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Classical Wolf-Rayet (WR) stars mark an important stage in the late evolution of massive stars. As hydrogen-poor massive stars, these objects have lost their outer layers, while still losing further mass through strong winds indicated by their prominent emission line spectra. Wolf-Rayet stars have been detected in a variety of different galaxies. Their strong winds are a major ingredient of stellar evolution and population synthesis models. Yet, a coherent theoretical picture of their strong mass-loss is only starting to emerge. In particular, the occurrence of WR stars as a function of metallicity (Z) is still far from being understood.
To uncover the nature of the complex and dense winds of Wolf-Rayet stars, we employ a new generation of model atmospheres including a consistent solution of the wind hydrodynamics in an expanding non-LTE situation. With this technique, we can dissect the ingredients driving the wind and predict the resulting mass-loss for hydrogen-depleted massive stars. Our modelling efforts reveal a complex picture with strong, non-linear dependencies on the luminosity-to-mass ratio and Z with a steep, but not totally abrupt onset for WR-type winds in helium stars. With our findings, we provide a theoretical motivation for a population of helium stars at low Z, which cannot be detected via WR-type spectral features. Our study of massive He-star atmosphere models yields the very first mass-loss recipe derived from first principles in this regime. Implementing our first findings in stellar evolution models, we demonstrate how traditional approaches tend to overpredict WR-type mass loss in the young Universe.
The recent discovery of a gravitational wave from the merging of two black holes of about 30 solar masses each challenges our incomplete understanding of massive stars and their evolution. Critical ingredients comprise mass-loss, rotation, magnetic fields, internal mixing, and mass transfer in close binary systems. The imperfect knowledge of these factors implies large uncertainties for models of stellar populations and their feedback. In this contribution we summarize our empirical studies of Wolf-Rayet populations at different metallicities by means of modern non-LTE stellar atmosphere models, and confront these results with the predictions of stellar evolution models. At the metallicity of our Galaxy, stellar winds are probably too strong to leave remnant masses as high as ~30 M⊙, but given the still poor agreement between evolutionary tracks and observation even this conclusion is debatable. At the low metallicity of the Small Magellanic Cloud, all WN stars which are (at least now) single are consistent with evolving quasi-homogeneously. O and B-type stars, in contrast, seem to comply with standard evolutionary models without strong internal mixing. Close binaries which avoided early merging could evolve quasi-homogeneously and lead to close compact remnants of relatively high masses that merge within a Hubble time.
We present XMM-Newton and Chandra observations of the born-again planetary nebula A 30. These X-ray observations reveal a bright unresolved source at the position of the central star whose X-ray luminosity exceeds by far the model expectations for photospheric emission and for shocks within the stellar wind. We suggest that a “born-again hot bubble” may be responsible for this X-ray emission. Diffuse X-ray emission associated with the petal-like features and one of the H-poor knots seen in the optical is also found. The weakened emission of carbon lines in the spectrum of the diffuse emission can be interpreted as the dilution of stellar wind by mass-loading or as the detection of material ejected during a very late thermal pulse.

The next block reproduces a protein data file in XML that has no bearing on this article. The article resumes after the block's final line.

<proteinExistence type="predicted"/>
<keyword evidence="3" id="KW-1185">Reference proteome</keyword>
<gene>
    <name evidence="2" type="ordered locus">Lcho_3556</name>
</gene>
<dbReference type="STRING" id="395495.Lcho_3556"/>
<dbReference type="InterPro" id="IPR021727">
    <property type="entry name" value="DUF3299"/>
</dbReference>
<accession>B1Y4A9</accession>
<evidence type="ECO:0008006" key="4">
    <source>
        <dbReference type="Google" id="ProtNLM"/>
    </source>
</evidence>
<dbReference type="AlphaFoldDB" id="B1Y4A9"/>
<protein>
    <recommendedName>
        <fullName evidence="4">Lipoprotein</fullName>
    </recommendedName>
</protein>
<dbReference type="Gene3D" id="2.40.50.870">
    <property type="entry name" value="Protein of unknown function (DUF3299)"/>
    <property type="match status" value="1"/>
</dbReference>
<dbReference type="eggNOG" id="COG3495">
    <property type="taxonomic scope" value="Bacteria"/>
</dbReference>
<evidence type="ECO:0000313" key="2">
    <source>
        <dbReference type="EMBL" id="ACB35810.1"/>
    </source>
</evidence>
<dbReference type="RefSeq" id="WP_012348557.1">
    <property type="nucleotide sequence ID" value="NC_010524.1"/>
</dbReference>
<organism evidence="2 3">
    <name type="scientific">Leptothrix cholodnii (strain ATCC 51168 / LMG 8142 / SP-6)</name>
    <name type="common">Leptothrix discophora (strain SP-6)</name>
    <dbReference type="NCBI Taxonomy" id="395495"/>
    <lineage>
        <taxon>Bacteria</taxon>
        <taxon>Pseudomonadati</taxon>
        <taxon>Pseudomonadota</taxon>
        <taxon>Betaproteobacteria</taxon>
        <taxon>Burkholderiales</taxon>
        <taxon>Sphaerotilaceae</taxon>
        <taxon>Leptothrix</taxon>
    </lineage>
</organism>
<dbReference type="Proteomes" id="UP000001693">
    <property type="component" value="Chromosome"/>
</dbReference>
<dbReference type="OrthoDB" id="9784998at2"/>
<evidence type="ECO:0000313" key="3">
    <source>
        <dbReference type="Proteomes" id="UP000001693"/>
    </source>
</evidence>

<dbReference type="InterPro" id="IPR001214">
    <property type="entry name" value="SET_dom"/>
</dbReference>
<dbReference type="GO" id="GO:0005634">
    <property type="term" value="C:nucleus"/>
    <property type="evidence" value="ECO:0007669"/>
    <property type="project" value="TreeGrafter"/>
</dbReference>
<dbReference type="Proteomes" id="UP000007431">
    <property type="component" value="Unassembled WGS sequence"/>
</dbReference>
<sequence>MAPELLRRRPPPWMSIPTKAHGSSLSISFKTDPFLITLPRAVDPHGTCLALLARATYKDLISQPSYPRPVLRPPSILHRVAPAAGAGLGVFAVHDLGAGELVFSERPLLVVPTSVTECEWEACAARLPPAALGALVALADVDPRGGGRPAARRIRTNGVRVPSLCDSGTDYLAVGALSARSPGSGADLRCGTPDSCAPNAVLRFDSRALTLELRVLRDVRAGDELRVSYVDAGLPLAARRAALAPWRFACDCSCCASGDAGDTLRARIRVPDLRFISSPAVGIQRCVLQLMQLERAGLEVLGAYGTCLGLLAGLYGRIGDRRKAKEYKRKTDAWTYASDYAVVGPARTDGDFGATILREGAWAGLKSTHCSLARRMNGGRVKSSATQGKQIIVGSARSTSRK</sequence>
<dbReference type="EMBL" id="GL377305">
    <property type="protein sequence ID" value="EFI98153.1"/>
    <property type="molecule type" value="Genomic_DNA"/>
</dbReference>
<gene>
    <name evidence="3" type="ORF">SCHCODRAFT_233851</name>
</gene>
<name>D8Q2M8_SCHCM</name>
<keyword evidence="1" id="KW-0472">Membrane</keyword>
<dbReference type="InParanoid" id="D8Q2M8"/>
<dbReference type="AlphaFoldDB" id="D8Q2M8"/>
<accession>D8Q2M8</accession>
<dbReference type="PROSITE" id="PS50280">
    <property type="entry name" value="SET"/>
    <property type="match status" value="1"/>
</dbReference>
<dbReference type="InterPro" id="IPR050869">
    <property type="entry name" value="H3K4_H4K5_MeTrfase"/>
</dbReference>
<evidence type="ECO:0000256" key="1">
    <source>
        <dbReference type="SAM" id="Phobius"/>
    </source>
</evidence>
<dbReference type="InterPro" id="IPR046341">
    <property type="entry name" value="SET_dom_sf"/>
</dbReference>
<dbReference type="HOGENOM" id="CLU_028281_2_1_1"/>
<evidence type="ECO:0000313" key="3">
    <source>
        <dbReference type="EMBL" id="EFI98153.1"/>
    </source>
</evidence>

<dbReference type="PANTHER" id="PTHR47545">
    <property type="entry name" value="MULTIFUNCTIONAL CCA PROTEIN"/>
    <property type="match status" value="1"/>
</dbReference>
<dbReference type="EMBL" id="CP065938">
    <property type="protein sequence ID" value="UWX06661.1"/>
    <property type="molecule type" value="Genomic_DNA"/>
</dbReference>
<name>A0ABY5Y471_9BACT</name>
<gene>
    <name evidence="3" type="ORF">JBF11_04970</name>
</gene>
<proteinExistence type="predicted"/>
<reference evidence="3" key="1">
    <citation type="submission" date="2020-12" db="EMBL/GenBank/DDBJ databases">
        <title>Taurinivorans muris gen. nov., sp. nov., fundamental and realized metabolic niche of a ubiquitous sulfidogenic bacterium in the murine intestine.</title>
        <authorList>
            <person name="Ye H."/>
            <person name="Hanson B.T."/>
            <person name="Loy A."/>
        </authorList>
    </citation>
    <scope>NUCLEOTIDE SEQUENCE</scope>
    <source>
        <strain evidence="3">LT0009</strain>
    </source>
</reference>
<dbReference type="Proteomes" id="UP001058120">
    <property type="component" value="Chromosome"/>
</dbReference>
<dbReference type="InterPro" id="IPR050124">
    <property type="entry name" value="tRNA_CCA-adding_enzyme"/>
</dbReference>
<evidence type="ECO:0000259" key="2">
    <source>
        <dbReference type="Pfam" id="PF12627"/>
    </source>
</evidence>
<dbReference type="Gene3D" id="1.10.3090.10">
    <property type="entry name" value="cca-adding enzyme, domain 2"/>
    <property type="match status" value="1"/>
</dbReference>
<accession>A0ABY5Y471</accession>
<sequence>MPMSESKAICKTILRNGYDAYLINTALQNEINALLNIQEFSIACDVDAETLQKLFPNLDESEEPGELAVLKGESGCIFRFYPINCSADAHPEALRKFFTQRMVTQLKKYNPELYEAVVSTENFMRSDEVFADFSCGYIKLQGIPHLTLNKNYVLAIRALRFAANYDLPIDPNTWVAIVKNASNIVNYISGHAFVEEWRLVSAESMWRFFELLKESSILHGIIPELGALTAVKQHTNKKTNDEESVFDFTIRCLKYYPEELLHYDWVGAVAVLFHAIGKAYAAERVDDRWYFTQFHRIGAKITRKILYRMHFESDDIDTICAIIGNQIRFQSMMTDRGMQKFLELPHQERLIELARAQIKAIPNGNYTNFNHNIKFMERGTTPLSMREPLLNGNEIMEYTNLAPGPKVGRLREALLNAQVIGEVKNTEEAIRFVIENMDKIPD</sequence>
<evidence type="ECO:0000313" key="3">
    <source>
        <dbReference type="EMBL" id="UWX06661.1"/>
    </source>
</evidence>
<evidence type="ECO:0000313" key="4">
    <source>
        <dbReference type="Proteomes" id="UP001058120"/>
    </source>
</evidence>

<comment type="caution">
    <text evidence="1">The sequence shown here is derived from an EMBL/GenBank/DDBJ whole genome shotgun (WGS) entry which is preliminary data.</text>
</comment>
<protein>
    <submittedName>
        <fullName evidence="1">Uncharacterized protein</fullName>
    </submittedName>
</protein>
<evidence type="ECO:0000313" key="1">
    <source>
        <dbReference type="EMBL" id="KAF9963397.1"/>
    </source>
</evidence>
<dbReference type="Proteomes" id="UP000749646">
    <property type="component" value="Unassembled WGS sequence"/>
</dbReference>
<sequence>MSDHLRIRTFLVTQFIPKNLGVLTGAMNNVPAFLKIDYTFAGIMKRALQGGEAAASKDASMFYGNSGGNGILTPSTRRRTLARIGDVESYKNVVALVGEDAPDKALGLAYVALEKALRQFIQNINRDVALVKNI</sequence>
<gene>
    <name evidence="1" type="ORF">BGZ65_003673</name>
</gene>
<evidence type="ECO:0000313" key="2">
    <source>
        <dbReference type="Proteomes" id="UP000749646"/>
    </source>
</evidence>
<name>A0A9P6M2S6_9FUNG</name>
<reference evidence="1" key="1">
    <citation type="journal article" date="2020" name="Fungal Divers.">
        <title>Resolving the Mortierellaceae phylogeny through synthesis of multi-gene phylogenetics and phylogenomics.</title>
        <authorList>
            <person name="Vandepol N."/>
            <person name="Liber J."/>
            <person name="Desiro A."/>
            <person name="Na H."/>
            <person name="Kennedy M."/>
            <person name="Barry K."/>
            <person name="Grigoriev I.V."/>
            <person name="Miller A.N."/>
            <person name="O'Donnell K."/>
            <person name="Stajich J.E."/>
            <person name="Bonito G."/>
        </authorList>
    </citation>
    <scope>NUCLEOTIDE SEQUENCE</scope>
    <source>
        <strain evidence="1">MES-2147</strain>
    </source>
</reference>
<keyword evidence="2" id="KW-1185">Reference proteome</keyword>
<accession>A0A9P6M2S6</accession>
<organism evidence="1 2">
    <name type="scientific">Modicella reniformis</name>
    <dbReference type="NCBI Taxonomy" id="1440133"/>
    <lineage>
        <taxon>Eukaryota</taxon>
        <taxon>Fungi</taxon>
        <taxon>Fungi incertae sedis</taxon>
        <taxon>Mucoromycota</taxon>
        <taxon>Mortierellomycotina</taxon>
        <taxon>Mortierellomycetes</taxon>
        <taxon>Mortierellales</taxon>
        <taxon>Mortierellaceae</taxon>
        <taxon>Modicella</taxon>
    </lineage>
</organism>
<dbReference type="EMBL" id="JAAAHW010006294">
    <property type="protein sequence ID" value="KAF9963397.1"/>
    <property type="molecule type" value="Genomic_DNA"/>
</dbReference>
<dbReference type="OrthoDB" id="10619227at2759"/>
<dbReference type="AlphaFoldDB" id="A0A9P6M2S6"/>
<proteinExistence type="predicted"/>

X-ray observations of young Planetary Nebulæ (PNe) have revealed diffuse emission in extended regions around both H-rich and H-deficient central stars. In order to also reproduce physical properties of H-deficient objects, we have, at first, extended our time-dependent radiation-hydrodynamic models with heat conduction for such conditions. Here we present some of the important physical concepts, which determine how and when a hot wind-blown bubble forms. In this study we have had to consider the, largely unknown, evolution of the CSPN, the slow (AGB) wind, the fast hot-CSPN wind, and the chemical composition. The main conclusion of our work is that heat conduction is needed to explain X-ray properties of wind-blown bubbles also in H-deficient objects.
According to previous spectral analyses of Wolf-Rayet type central stars, late [WC] subtypes show systematically higher carbon-to-helium abundance ratios than early [WC] subtypes. If this were true, it would rule out that these stars form an evolutionary sequence. However, due to the different parameter domains and diagnostic lines, one might suspect systematic errors being the source of this discrepancy. In an ongoing project we are therefore checking the [WC] analyses by means of the last generation of non-LTE models for expanding stellar atmospheres which account for line-blanketing and wind clumping. So far, the abundance discrepancy is not resolved. Further element abundances (H, N, Fe) are determined and compared with evolutionary predictions.
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